Wednesday, May 2, 2012

A Doodle of the Devil Blowing Bubbles

Every picture needed horns, and he wanted to be the hand that distributed them. He realized his realm of influence in that regard had its limitations, but his elementary school made a habit of telling children that they can accomplish anything they put their minds to--no matter how improbable. As a result, he earnestly believed he could sketch horns onto every political figure in every textbook, onto every portrait of every composer reprinted in every program for every concert band performance, onto every smiling child on every box of girl scouts cookies, onto every author's photograph on every book jacket wrapped around every book in every library or bookstore, onto every poorly sketched stick figure in every bathroom stall in every truck stop across the country. For now, he would have to settle with this particular program, content with defacing this idle giant as that gentle beast gazed over a landscape somehow meant to signify the accompanying piece, but eventually he would need to expand, would need not to regulate his art as a means of contending with boredom but as a militant expression of disdain for a horn-less society.

He could not recall how far back his art went. Possibly, it stretched all the way back to his disinterest with junior high text books, but it was revitalized recently with each successive band performance he had been forced to sit through in the name of love.

How little he cared for Bach! How much malice he bore for Haydn! They, too, needed horns, but their pictures had not been provided in this program. Only the solitary giant--tranquil--overlooking an empty field, dejected. No, not dejected ... but seemingly so. He could hear the music as well, felt the strings slipping underneath his thick skin and holding his body captive. Bach would not let this poor beast escape. As he filled the horns with the blackness of his pen, he could see that German bastard laughing in hell as the giant sat upon that cliff, eyes filled with longing. He found himself bothered by how much he related to this monster--not monster--this giant man. Guilt swelled in him. Such a lonely creature, a solemn man such as this, did not deserve horns nor did he deserve the flames also sketched behind him. He deserved fun, something to pass these lonely hours until the field was filled with life again, and she came running from backstage, wrapping her arms around his neck and asking anxiously,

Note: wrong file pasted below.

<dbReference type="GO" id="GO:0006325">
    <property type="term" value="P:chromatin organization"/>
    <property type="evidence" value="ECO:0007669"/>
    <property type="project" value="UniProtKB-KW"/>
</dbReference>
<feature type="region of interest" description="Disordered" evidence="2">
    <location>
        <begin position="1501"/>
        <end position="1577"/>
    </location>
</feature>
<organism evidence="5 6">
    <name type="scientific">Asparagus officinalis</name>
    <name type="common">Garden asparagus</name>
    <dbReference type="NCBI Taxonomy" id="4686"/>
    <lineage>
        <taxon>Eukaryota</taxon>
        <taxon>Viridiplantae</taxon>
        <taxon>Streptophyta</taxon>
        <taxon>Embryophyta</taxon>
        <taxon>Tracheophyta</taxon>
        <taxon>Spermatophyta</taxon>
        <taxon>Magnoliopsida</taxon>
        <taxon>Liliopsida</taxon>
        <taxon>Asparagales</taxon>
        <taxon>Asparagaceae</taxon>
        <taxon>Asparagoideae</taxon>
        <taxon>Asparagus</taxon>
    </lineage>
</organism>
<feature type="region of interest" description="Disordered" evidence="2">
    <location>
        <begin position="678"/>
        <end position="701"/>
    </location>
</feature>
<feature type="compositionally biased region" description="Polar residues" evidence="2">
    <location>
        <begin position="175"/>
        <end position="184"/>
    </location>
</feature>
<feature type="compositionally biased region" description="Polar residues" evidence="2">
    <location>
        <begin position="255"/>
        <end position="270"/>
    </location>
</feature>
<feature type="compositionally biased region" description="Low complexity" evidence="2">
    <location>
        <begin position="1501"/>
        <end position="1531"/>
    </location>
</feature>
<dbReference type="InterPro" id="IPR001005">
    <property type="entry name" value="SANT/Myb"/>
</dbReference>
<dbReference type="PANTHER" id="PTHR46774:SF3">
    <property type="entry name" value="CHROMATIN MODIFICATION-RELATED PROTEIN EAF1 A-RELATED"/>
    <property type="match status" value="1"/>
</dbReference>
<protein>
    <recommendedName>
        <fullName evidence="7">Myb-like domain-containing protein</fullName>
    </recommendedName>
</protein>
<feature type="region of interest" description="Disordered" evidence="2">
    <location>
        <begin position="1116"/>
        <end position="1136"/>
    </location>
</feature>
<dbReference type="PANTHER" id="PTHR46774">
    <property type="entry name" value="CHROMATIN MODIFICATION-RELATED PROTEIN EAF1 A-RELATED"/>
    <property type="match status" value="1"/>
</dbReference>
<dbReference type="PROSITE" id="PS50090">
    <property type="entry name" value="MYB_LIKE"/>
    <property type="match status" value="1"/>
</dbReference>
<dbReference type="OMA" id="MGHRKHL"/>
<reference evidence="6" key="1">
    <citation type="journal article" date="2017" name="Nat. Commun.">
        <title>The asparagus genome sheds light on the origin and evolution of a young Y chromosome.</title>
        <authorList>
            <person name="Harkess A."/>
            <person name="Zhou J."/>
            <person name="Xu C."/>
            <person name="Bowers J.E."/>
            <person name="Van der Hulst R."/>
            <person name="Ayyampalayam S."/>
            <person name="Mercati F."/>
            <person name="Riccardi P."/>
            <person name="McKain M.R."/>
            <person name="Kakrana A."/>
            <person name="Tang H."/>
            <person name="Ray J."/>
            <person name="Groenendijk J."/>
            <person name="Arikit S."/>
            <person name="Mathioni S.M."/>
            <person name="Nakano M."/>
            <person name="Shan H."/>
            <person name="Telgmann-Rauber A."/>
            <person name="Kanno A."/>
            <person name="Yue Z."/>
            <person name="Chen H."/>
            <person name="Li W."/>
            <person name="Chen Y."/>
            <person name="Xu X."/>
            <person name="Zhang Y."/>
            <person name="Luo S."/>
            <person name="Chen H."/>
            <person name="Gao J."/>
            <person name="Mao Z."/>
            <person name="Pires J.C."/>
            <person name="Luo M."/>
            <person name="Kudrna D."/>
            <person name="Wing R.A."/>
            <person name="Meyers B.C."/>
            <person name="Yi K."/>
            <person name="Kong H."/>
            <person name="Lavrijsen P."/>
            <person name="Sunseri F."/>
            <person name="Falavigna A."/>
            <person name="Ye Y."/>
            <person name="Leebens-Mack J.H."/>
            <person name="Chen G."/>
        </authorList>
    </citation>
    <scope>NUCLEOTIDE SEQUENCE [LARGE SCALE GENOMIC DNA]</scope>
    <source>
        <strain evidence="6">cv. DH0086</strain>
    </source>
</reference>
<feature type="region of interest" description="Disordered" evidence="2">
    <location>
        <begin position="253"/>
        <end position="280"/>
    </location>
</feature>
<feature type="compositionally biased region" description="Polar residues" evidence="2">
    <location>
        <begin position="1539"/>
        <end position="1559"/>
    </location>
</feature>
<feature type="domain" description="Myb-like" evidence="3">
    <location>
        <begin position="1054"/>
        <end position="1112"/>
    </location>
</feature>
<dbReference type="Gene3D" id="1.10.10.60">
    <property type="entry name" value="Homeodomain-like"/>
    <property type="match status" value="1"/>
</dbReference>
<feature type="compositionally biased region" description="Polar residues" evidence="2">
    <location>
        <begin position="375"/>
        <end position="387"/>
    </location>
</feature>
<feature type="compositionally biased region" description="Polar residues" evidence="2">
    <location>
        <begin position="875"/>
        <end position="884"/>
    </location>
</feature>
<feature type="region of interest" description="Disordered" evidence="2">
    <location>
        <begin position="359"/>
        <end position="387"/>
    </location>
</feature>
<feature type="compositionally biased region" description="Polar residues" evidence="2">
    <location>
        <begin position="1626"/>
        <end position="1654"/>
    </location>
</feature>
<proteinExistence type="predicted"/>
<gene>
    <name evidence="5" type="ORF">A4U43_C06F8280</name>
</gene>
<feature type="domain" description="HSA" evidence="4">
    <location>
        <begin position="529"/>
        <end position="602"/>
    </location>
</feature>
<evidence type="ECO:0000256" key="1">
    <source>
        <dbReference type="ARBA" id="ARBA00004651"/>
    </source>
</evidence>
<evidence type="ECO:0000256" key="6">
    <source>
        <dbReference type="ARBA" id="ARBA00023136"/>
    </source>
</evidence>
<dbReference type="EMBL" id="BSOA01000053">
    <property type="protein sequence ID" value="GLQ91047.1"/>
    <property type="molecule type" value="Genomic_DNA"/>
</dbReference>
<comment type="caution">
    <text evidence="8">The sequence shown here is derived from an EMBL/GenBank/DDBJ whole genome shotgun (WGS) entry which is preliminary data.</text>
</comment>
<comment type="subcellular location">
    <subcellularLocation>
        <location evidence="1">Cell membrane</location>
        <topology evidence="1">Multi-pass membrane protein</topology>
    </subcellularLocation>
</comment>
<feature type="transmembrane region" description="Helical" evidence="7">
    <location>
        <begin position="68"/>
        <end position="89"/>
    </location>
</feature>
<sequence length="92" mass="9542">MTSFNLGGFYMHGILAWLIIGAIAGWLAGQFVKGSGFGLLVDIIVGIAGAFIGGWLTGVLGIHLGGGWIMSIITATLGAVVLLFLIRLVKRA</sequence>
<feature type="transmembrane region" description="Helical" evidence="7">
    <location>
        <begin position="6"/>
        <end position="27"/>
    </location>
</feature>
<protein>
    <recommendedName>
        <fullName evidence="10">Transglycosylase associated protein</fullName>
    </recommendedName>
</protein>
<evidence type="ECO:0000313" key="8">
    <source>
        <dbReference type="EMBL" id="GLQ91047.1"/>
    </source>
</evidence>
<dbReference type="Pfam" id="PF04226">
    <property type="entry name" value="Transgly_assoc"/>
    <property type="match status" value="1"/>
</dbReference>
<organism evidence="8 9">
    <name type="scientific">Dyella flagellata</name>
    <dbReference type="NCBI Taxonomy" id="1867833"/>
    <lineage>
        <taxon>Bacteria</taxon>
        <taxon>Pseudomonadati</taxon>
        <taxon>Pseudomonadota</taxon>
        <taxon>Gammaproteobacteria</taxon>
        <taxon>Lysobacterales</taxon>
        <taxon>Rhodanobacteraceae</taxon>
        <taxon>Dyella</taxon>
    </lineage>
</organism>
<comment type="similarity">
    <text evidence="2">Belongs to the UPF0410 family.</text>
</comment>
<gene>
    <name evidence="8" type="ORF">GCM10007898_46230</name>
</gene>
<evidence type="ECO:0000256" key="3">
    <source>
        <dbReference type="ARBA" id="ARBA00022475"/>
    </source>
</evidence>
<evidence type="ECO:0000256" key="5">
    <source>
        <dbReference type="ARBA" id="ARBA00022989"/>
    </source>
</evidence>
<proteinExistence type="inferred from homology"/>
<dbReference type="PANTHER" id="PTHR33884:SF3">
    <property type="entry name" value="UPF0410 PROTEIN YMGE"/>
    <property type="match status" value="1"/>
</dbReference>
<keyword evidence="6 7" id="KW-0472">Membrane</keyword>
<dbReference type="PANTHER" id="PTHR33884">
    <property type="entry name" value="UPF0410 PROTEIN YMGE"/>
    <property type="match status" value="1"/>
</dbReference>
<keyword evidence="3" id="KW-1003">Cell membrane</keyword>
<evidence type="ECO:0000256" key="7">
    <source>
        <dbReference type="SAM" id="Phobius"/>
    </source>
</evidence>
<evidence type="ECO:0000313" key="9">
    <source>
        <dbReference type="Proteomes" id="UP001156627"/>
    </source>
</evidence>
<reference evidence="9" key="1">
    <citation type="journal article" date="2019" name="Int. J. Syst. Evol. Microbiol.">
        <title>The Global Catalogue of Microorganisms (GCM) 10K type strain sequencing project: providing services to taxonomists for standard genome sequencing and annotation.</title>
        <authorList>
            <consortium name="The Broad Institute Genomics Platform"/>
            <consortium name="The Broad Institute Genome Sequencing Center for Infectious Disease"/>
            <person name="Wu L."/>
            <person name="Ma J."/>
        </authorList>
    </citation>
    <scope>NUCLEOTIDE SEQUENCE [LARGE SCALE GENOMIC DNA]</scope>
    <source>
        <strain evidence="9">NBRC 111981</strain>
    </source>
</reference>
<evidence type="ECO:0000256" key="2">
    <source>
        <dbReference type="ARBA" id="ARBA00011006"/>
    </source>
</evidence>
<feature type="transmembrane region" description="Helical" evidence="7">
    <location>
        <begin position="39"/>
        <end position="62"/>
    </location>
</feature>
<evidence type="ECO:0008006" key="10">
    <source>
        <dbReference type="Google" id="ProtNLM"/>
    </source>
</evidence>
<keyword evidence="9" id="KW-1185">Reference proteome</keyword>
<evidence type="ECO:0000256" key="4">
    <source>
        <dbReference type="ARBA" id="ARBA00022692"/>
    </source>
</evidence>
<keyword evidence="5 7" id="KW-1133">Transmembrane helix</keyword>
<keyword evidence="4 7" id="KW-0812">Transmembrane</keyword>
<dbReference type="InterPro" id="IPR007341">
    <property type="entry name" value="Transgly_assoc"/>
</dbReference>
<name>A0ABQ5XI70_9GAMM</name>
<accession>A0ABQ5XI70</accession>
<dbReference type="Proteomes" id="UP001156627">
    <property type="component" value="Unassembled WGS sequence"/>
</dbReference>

"How did I do?"

As the band reached the coda, he sketched bubbles around the man, drifting through that solemn air and up toward God, Himself. How pleasant, then, did that giant seem--horn, fire, and all.

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